Polysulfone describes a family of thermoplastic polymers. These polymers are known for their toughness and stability at high temperatures. They contain the subunit aryl-SO2-aryl, the defining feature of which is the sulfone group. . Due to the high cost of raw materials and processing, polysulfones are used in specialty applications and often are a superior replacement for polycarbonates. These polymers are rigid, high-strength, and transparent, retaining these properties between −100 °C and 150 °C. It has very high dimensional stability; the size change when exposed to boiling water or 150 °C air or steam generally falls below 0.1%. Its glass transition temperature is 185 °C.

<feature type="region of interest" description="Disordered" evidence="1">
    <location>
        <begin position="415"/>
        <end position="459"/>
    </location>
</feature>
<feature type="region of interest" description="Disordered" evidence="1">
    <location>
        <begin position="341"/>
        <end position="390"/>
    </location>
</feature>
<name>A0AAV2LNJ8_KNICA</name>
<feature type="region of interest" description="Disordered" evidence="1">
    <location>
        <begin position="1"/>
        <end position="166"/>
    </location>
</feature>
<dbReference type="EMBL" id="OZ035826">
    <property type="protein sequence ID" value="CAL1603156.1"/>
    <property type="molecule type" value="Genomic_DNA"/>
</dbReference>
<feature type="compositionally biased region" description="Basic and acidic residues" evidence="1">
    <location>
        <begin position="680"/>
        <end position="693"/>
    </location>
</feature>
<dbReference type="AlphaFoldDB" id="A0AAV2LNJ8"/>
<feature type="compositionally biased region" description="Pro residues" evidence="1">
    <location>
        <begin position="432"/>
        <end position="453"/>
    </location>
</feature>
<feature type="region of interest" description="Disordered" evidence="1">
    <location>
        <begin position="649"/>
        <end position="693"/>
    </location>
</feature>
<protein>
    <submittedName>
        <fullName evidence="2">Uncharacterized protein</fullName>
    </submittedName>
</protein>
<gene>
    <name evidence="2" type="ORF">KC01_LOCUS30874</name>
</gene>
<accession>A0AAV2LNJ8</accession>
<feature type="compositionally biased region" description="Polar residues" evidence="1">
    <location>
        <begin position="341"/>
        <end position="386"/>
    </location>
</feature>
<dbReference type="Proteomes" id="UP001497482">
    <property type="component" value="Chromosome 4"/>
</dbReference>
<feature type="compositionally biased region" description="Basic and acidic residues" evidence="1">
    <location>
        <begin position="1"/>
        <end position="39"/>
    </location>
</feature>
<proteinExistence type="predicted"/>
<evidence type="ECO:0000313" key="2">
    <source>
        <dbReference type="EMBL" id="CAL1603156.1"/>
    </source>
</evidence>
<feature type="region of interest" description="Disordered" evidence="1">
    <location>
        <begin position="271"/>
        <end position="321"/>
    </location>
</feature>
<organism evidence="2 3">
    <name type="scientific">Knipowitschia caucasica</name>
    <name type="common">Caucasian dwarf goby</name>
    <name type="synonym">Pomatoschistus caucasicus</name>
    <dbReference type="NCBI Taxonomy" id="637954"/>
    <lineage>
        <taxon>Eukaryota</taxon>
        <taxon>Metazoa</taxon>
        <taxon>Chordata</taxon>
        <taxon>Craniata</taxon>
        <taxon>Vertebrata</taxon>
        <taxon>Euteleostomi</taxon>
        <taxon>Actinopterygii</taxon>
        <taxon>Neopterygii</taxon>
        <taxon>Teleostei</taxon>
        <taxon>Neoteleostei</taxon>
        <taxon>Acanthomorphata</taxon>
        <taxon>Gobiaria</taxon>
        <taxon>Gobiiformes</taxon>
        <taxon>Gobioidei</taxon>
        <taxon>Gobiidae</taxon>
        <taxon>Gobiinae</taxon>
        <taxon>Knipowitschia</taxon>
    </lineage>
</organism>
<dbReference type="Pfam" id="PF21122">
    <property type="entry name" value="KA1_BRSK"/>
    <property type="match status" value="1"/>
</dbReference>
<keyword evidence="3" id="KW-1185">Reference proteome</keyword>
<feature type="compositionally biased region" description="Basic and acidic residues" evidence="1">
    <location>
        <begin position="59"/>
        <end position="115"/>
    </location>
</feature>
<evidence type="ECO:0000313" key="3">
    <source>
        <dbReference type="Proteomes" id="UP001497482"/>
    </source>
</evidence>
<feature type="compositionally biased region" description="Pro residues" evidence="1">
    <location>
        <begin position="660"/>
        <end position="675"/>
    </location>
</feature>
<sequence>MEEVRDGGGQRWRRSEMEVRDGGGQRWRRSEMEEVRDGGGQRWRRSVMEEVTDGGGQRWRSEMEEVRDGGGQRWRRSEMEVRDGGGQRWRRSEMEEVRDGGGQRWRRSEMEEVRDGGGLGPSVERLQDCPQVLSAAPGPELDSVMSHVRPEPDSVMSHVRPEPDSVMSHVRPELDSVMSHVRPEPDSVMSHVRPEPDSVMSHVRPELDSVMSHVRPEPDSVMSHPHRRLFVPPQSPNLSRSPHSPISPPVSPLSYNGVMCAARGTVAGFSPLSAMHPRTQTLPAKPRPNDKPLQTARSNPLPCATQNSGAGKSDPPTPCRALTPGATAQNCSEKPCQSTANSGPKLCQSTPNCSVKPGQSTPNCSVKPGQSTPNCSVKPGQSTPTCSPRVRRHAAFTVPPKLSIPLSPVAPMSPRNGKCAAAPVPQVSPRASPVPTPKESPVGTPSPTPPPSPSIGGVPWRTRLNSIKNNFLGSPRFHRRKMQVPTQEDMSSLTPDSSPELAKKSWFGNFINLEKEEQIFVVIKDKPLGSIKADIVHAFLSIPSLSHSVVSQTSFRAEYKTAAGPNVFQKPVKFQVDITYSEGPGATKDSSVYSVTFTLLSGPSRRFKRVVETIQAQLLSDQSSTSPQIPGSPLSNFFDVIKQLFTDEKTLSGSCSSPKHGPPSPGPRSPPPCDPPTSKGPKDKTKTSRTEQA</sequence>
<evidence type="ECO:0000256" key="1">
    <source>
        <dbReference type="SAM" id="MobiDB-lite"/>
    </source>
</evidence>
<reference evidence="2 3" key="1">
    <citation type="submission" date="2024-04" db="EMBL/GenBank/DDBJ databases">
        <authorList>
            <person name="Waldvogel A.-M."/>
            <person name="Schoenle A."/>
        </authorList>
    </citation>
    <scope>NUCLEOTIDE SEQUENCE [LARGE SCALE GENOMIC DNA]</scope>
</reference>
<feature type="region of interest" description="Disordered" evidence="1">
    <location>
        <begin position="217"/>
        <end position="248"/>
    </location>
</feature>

Polysulfone is highly resistant to mineral acids, alkali, and electrolytes, in pH ranging from 2 to 13. It is resistant to oxidizing agents, therefore it can be cleaned by bleaches. It is also resistant to surfactants and hydrocarbon oils. It is not resistant to low-polar organic solvents (e.g. ketones and chlorinated hydrocarbons), and aromatic hydrocarbons. Mechanically, polysulfone has high compaction resistance, recommending its use under high pressures. It is also stable in aqueous acids and bases and many non-polar solvents; however it is soluble in dichloromethane and methylpyrrolidone.[1]